The term “predictive analytics” may conjure thoughts of an over-hyped promise by technology to forecast future events. The phrase itself sounds like a boardroom buzzword designed to mystify and dazzle. The fact, however, is that predictive analytics is not hype; it really works.
It may be unfortunate that predictive analytics is called “predictive analytics.” A more accurate and less buzzwordy description would be “applied statistics.” After all, statistics are easy to understand, and better convey the concept behind the predictions. Take a look at an obtusely simple example.
Jim owns a gym. The gym offers weight machines, cardio machines, group classes, and some personal training. Jim’s Gym also has showers with complimentary towels for after a workout, as well as Smoothie Bar. Jim’s Gym wants to retain their customers year-round, and add new customers. Unfortunately, Jim’s Gym plays a game of attracting new customers around the beginning of the year and the beginning summer, and sees high churn towards the end of Q1 and as summer ends the holiday season approaches. This is the most basic form of predictive analytics, or “applied statistics.” Using a Linear Regression model, we can predict with a high degree of accuracy when customers at Jim’s Gym will drop their weights and walk out.
The previous example was a 2-dimensional linear regression model (a fancy way of saying a ‘classic line chart’). However, business and life are rarely lived in 2-dimensions. Instead, we find we work with tens of dimensions, and sometimes hundreds. For example, what if Jim decides to personally call each and every one of his customers in February and August to check on their progress, in an effort to reduce churn?
On a 3-dimensional plot, we compare the effects of calling each customer on churn with the base rate, and the corresponding month for each. We can see that the campaign reduced churn in Q1, but actually increased churn in the latter part of the year! What gives? Well, it turns out that there were several other dimensions involved that were not accounted for in this simple 3D plot. Jim’s Smoothie Bar reduced their fruit offerings in July…so that must explain the increased churn. But wait, Jim also provided free 1:1 personal training in July, so that should have reduced churn. However, this was a particularly hot summer, so some people canceled their memberships to stay indoors…but gyms are indoors…but Jim’s Gym has fans and swamp coolers, not air conditioning. Also, around this summer period, Jim added 4 additional Zumba classes, cut 2 yoga classes, added more protein options at the Smoothie Bar, reduced the hours of the Smoothie Bar, added more personnel, stopped the free towel program, and twelve other factors changed.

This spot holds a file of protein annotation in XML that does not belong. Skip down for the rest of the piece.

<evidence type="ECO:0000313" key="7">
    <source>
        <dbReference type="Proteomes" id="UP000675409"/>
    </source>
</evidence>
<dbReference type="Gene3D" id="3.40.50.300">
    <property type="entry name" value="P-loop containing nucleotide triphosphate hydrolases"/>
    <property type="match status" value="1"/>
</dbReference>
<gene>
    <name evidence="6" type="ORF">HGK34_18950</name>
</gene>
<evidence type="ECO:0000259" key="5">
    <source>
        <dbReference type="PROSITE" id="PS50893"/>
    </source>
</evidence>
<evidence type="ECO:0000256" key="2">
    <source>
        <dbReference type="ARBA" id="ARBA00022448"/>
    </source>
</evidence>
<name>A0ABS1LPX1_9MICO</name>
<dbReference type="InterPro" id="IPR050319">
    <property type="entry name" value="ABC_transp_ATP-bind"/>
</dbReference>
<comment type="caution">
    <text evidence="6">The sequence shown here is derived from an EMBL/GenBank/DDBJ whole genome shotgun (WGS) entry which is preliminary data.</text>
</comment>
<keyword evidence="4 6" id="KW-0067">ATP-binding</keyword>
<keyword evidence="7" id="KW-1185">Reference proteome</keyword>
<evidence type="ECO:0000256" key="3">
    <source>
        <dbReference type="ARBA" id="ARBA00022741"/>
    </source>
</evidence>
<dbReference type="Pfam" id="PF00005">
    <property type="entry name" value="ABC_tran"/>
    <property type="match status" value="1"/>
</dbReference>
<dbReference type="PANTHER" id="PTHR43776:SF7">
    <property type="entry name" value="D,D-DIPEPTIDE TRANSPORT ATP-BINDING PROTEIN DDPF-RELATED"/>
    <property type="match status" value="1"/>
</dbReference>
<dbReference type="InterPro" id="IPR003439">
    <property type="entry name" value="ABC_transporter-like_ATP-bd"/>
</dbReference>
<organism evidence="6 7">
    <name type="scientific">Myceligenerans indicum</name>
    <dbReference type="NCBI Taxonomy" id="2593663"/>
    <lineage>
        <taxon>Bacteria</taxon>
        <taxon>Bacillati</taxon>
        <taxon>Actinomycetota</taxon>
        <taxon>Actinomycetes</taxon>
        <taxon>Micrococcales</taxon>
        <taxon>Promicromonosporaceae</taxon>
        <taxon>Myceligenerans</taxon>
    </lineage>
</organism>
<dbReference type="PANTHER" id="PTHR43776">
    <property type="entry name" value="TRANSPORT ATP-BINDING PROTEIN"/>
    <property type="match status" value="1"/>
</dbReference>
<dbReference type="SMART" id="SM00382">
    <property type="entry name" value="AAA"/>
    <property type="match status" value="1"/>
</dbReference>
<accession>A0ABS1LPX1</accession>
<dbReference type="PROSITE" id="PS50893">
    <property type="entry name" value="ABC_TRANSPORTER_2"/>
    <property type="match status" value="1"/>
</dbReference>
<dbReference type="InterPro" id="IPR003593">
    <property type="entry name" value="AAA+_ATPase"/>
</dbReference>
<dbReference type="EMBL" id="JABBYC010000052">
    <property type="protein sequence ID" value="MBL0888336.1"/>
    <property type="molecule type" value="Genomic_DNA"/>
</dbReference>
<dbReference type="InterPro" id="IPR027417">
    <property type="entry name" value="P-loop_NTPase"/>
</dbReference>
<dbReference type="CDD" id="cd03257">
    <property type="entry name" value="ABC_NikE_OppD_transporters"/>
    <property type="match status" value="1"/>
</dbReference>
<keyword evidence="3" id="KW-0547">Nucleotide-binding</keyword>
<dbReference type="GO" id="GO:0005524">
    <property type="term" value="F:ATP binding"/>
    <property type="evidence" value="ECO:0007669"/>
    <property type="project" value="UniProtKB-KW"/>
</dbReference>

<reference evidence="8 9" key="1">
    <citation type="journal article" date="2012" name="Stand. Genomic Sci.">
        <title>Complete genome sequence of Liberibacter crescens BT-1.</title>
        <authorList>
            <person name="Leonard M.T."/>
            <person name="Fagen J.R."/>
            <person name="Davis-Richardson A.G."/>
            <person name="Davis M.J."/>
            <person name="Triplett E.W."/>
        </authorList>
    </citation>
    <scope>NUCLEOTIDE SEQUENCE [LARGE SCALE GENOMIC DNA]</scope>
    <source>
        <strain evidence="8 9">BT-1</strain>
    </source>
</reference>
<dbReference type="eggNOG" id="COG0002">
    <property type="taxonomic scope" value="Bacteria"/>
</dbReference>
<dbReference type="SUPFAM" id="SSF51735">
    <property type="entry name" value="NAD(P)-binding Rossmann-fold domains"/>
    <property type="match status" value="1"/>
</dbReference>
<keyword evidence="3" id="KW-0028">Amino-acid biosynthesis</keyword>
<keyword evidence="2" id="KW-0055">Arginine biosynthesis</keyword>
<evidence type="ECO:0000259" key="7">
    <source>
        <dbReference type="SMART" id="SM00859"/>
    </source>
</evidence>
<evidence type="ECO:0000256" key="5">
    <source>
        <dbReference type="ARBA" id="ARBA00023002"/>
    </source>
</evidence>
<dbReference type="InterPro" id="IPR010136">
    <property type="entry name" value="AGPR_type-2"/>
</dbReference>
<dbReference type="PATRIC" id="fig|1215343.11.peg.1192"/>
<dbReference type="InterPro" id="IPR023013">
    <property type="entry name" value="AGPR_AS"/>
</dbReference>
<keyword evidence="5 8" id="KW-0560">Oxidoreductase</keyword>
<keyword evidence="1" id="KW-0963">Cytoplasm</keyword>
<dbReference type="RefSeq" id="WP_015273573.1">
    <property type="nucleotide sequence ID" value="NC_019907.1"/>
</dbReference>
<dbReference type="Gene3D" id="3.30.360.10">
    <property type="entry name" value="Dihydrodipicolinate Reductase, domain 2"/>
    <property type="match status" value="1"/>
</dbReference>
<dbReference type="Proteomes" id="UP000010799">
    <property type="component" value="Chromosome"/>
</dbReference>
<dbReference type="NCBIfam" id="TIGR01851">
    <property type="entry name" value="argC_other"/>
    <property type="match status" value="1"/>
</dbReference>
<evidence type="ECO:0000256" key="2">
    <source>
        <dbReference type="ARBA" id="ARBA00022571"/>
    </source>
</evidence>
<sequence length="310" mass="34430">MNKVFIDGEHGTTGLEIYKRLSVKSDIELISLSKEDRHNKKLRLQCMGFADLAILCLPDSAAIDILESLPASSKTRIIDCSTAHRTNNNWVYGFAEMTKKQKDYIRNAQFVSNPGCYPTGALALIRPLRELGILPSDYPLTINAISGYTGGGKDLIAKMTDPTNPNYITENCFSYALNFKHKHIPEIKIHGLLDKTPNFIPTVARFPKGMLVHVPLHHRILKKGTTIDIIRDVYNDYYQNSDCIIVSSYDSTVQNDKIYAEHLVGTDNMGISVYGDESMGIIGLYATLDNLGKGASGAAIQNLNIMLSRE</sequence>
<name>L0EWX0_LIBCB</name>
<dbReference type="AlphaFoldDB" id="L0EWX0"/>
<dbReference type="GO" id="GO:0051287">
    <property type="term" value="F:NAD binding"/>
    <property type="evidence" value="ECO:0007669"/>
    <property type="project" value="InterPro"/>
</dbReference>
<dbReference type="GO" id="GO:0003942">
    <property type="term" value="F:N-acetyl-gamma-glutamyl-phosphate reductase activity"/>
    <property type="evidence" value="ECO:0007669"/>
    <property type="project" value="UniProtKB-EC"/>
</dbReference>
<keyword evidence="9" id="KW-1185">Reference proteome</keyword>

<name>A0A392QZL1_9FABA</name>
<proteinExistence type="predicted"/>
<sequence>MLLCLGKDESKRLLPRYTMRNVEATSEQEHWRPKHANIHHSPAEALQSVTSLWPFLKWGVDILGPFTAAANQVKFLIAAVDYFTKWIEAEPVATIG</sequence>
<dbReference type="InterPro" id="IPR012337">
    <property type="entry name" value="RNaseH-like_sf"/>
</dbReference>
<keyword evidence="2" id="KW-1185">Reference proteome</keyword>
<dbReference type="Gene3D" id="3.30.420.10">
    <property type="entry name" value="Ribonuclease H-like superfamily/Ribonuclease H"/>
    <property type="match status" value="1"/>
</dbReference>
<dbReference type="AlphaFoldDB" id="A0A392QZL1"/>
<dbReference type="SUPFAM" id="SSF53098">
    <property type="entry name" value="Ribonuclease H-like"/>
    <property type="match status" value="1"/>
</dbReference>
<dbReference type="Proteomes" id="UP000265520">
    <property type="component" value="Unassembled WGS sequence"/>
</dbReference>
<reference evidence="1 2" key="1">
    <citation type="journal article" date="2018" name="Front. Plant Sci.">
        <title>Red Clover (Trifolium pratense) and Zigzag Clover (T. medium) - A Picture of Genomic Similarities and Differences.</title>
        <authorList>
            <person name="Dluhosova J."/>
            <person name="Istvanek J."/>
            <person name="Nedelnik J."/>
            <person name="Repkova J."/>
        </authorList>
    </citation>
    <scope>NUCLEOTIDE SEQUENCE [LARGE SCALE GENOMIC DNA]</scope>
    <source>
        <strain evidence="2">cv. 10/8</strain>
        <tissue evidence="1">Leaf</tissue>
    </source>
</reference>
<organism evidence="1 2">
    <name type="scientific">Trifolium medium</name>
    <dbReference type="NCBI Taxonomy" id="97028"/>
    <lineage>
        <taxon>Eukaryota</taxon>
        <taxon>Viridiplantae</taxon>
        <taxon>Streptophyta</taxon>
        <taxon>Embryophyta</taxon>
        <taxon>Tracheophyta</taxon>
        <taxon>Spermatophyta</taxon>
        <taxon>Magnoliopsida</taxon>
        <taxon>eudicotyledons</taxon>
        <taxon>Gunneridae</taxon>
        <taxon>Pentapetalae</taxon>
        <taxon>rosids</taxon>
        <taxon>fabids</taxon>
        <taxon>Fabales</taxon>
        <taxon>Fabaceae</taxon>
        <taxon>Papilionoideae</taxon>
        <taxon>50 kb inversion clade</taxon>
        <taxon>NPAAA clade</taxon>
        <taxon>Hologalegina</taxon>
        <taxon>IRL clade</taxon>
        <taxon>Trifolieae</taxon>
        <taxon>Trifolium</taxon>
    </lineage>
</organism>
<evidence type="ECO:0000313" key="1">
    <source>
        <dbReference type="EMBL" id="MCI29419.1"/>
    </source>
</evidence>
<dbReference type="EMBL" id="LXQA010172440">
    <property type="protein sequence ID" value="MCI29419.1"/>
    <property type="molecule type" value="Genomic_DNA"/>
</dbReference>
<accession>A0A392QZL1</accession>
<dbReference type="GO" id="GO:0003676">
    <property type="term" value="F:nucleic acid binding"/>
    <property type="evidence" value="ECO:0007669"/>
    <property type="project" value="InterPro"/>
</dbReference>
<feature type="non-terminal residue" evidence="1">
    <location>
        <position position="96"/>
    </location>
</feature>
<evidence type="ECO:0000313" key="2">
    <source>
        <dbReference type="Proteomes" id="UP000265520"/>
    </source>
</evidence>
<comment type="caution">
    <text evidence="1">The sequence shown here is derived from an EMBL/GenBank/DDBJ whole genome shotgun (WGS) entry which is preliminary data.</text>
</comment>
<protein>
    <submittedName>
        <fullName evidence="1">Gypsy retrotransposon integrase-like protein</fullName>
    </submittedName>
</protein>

Understanding these changes, we now have 24 dimensions to analyze. And while 24 dimensions may seem an insurmountable problem, at the core, it’s still a statistical analysis…albeit a complicated one. I don’t know about you, but my head starts to hurt after the third dimension. Humans are good with two dimensions and sometimes three, but not many more. Computers, however, can handle hundreds of dimensions. This is where predictive analytics works well: To utilize the power of computers applied to statistical algorithms to analyze multidimensional data with the goal of finding a pattern. That’s it! It’s just that easy. No magic. Just plain ol’ statistical algorithms.
In the above example, a predictive analytics model may have discovered that the calling of the customers has no effect whatsoever on churn, and the increased churn was the result of a combination of decreased yoga classes and a reduction of the hours of the Smoothie Bar. It may have also predicted that 1:1 personal training classes also reduced churn. That’s the power of applying computer power to statistical algorithms to analyze multidimensional data with the goal of finding a pattern. Simply put: It’s been proven time and time again to work by the leading Fortune 100 companies, like Google, Amazon, Microsoft, Apple, and more.